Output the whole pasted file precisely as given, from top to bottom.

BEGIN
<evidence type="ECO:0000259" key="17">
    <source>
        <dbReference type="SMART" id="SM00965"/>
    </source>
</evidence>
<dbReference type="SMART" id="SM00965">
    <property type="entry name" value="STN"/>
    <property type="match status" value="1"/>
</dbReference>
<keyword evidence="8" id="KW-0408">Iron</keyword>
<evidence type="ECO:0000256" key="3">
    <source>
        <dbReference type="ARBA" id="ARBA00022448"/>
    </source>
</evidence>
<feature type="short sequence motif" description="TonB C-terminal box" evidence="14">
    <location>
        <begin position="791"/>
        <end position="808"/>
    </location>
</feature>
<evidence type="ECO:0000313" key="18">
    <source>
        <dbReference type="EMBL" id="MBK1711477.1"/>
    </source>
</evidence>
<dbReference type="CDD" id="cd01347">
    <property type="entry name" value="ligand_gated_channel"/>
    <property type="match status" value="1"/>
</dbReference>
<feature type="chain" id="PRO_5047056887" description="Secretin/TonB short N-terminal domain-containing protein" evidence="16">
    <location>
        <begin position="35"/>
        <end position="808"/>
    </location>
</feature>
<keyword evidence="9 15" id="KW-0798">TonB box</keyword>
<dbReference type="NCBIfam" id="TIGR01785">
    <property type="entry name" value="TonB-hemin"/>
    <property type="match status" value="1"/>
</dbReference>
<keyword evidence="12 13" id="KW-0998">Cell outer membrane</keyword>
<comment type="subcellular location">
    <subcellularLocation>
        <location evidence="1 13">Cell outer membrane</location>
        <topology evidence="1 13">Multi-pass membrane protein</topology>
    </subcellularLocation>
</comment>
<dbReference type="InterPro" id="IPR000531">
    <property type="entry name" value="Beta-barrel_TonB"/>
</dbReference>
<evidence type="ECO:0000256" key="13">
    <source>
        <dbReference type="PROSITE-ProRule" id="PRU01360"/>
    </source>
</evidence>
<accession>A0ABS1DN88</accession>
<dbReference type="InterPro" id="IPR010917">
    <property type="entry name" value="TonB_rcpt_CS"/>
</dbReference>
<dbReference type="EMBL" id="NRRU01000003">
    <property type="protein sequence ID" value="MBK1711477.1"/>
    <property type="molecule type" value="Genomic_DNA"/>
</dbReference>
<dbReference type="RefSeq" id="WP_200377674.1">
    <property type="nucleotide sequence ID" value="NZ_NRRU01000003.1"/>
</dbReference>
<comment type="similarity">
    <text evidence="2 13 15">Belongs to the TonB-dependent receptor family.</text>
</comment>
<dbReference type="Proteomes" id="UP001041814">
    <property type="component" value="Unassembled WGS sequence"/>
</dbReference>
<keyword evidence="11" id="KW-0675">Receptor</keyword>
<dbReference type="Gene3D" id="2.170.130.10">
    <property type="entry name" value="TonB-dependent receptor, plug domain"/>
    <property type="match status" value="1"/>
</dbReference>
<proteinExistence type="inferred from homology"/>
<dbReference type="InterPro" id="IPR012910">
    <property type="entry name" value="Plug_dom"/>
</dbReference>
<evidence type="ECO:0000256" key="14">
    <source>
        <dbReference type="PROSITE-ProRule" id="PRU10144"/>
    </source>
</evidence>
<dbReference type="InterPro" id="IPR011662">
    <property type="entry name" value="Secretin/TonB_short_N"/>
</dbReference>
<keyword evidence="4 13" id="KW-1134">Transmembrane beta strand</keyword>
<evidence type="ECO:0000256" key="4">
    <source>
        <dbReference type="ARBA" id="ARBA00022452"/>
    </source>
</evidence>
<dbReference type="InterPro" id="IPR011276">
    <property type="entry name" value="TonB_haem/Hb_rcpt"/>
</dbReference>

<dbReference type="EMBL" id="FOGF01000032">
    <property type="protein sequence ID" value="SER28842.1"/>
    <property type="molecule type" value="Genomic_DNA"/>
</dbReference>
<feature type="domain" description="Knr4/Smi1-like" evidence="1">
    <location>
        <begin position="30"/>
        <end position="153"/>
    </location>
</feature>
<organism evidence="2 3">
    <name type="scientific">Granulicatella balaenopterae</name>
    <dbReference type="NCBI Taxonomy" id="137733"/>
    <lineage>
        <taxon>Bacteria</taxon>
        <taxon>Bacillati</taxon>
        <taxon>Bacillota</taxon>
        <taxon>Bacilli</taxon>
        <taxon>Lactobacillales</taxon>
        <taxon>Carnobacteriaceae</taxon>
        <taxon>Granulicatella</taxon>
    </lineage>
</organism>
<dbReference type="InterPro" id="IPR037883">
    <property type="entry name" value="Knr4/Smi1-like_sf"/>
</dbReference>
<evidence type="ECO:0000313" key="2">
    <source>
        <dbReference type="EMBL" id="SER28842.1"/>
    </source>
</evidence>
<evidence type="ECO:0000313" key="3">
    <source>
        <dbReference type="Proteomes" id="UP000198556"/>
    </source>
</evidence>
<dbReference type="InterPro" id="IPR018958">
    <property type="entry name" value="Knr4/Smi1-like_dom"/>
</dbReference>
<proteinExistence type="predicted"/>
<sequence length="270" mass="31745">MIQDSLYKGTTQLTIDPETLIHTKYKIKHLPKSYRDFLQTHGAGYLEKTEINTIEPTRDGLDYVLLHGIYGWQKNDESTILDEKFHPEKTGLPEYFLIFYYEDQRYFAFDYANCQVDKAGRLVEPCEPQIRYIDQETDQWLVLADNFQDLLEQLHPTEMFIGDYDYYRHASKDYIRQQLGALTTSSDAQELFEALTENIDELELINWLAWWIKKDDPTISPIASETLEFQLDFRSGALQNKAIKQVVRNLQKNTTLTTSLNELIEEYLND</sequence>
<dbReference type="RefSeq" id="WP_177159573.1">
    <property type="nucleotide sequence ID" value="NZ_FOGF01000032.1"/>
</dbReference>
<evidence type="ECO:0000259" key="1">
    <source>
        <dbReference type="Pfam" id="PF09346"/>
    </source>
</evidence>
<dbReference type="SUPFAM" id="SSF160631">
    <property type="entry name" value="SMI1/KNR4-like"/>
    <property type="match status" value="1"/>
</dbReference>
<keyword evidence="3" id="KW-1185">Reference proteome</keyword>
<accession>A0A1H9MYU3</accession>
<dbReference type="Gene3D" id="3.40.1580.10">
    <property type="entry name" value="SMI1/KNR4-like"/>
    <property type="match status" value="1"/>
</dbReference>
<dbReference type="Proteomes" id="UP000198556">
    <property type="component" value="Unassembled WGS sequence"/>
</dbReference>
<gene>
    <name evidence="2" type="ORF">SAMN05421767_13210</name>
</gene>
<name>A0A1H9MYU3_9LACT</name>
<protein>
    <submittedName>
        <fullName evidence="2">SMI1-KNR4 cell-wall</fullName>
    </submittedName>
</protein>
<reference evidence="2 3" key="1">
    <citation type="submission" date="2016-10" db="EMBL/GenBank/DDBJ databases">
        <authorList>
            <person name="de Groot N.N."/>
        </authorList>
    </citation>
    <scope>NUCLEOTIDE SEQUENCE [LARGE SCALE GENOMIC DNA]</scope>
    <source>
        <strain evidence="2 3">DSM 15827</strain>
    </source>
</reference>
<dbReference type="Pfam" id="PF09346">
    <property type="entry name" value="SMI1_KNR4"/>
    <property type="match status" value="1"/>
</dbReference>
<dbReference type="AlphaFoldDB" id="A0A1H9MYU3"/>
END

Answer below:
<evidence type="ECO:0000259" key="17">
    <source>
        <dbReference type="SMART" id="SM00965"/>
    </source>
</evidence>
<dbReference type="SMART" id="SM00965">
    <property type="entry name" value="STN"/>
    <property type="match status" value="1"/>
</dbReference>
<keyword evidence="8" id="KW-0408">Iron</keyword>
<evidence type="ECO:0000256" key="3">
    <source>
        <dbReference type="ARBA" id="ARBA00022448"/>
    </source>
</evidence>
<feature type="short sequence motif" description="TonB C-terminal box" evidence="14">
    <location>
        <begin position="791"/>
        <end position="808"/>
    </location>
</feature>
<evidence type="ECO:0000313" key="18">
    <source>
        <dbReference type="EMBL" id="MBK1711477.1"/>
    </source>
</evidence>
<dbReference type="CDD" id="cd01347">
    <property type="entry name" value="ligand_gated_channel"/>
    <property type="match status" value="1"/>
</dbReference>
<feature type="chain" id="PRO_5047056887" description="Secretin/TonB short N-terminal domain-containing protein" evidence="16">
    <location>
        <begin position="35"/>
        <end position="808"/>
    </location>
</feature>
<keyword evidence="9 15" id="KW-0798">TonB box</keyword>
<dbReference type="NCBIfam" id="TIGR01785">
    <property type="entry name" value="TonB-hemin"/>
    <property type="match status" value="1"/>
</dbReference>
<keyword evidence="12 13" id="KW-0998">Cell outer membrane</keyword>
<comment type="subcellular location">
    <subcellularLocation>
        <location evidence="1 13">Cell outer membrane</location>
        <topology evidence="1 13">Multi-pass membrane protein</topology>
    </subcellularLocation>
</comment>
<dbReference type="InterPro" id="IPR000531">
    <property type="entry name" value="Beta-barrel_TonB"/>
</dbReference>
<evidence type="ECO:0000256" key="13">
    <source>
        <dbReference type="PROSITE-ProRule" id="PRU01360"/>
    </source>
</evidence>
<accession>A0ABS1DN88</accession>
<dbReference type="InterPro" id="IPR010917">
    <property type="entry name" value="TonB_rcpt_CS"/>
</dbReference>
<dbReference type="EMBL" id="NRRU01000003">
    <property type="protein sequence ID" value="MBK1711477.1"/>
    <property type="molecule type" value="Genomic_DNA"/>
</dbReference>
<dbReference type="RefSeq" id="WP_200377674.1">
    <property type="nucleotide sequence ID" value="NZ_NRRU01000003.1"/>
</dbReference>
<comment type="similarity">
    <text evidence="2 13 15">Belongs to the TonB-dependent receptor family.</text>
</comment>
<dbReference type="Proteomes" id="UP001041814">
    <property type="component" value="Unassembled WGS sequence"/>
</dbReference>
<keyword evidence="11" id="KW-0675">Receptor</keyword>
<dbReference type="Gene3D" id="2.170.130.10">
    <property type="entry name" value="TonB-dependent receptor, plug domain"/>
    <property type="match status" value="1"/>
</dbReference>
<proteinExistence type="inferred from homology"/>
<dbReference type="InterPro" id="IPR012910">
    <property type="entry name" value="Plug_dom"/>
</dbReference>
<evidence type="ECO:0000256" key="14">
    <source>
        <dbReference type="PROSITE-ProRule" id="PRU10144"/>
    </source>
</evidence>
<dbReference type="InterPro" id="IPR011662">
    <property type="entry name" value="Secretin/TonB_short_N"/>
</dbReference>
<keyword evidence="4 13" id="KW-1134">Transmembrane beta strand</keyword>
<evidence type="ECO:0000256" key="4">
    <source>
        <dbReference type="ARBA" id="ARBA00022452"/>
    </source>
</evidence>
<dbReference type="InterPro" id="IPR011276">
    <property type="entry name" value="TonB_haem/Hb_rcpt"/>
</dbReference>

<dbReference type="EMBL" id="FOGF01000032">
    <property type="protein sequence ID" value="SER28842.1"/>
    <property type="molecule type" value="Genomic_DNA"/>
</dbReference>
<feature type="domain" description="Knr4/Smi1-like" evidence="1">
    <location>
        <begin position="30"/>
        <end position="153"/>
    </location>
</feature>
<organism evidence="2 3">
    <name type="scientific">Granulicatella balaenopterae</name>
    <dbReference type="NCBI Taxonomy" id="137733"/>
    <lineage>
        <taxon>Bacteria</taxon>
        <taxon>Bacillati</taxon>
        <taxon>Bacillota</taxon>
        <taxon>Bacilli</taxon>
        <taxon>Lactobacillales</taxon>
        <taxon>Carnobacteriaceae</taxon>
        <taxon>Granulicatella</taxon>
    </lineage>
</organism>
<dbReference type="InterPro" id="IPR037883">
    <property type="entry name" value="Knr4/Smi1-like_sf"/>
</dbReference>
<evidence type="ECO:0000313" key="2">
    <source>
        <dbReference type="EMBL" id="SER28842.1"/>
    </source>
</evidence>
<evidence type="ECO:0000313" key="3">
    <source>
        <dbReference type="Proteomes" id="UP000198556"/>
    </source>
</evidence>
<dbReference type="InterPro" id="IPR018958">
    <property type="entry name" value="Knr4/Smi1-like_dom"/>
</dbReference>
<proteinExistence type="predicted"/>
<sequence length="270" mass="31745">MIQDSLYKGTTQLTIDPETLIHTKYKIKHLPKSYRDFLQTHGAGYLEKTEINTIEPTRDGLDYVLLHGIYGWQKNDESTILDEKFHPEKTGLPEYFLIFYYEDQRYFAFDYANCQVDKAGRLVEPCEPQIRYIDQETDQWLVLADNFQDLLEQLHPTEMFIGDYDYYRHASKDYIRQQLGALTTSSDAQELFEALTENIDELELINWLAWWIKKDDPTISPIASETLEFQLDFRSGALQNKAIKQVVRNLQKNTTLTTSLNELIEEYLND</sequence>
<dbReference type="RefSeq" id="WP_177159573.1">
    <property type="nucleotide sequence ID" value="NZ_FOGF01000032.1"/>
</dbReference>
<evidence type="ECO:0000259" key="1">
    <source>
        <dbReference type="Pfam" id="PF09346"/>
    </source>
</evidence>
<dbReference type="SUPFAM" id="SSF160631">
    <property type="entry name" value="SMI1/KNR4-like"/>
    <property type="match status" value="1"/>
</dbReference>
<keyword evidence="3" id="KW-1185">Reference proteome</keyword>
<accession>A0A1H9MYU3</accession>
<dbReference type="Gene3D" id="3.40.1580.10">
    <property type="entry name" value="SMI1/KNR4-like"/>
    <property type="match status" value="1"/>
</dbReference>
<dbReference type="Proteomes" id="UP000198556">
    <property type="component" value="Unassembled WGS sequence"/>
</dbReference>
<gene>
    <name evidence="2" type="ORF">SAMN05421767_13210</name>
</gene>
<name>A0A1H9MYU3_9LACT</name>
<protein>
    <submittedName>
        <fullName evidence="2">SMI1-KNR4 cell-wall</fullName>
    </submittedName>
</protein>
<reference evidence="2 3" key="1">
    <citation type="submission" date="2016-10" db="EMBL/GenBank/DDBJ databases">
        <authorList>
            <person name="de Groot N.N."/>
        </authorList>
    </citation>
    <scope>NUCLEOTIDE SEQUENCE [LARGE SCALE GENOMIC DNA]</scope>
    <source>
        <strain evidence="2 3">DSM 15827</strain>
    </source>
</reference>
<dbReference type="Pfam" id="PF09346">
    <property type="entry name" value="SMI1_KNR4"/>
    <property type="match status" value="1"/>
</dbReference>
<dbReference type="AlphaFoldDB" id="A0A1H9MYU3"/>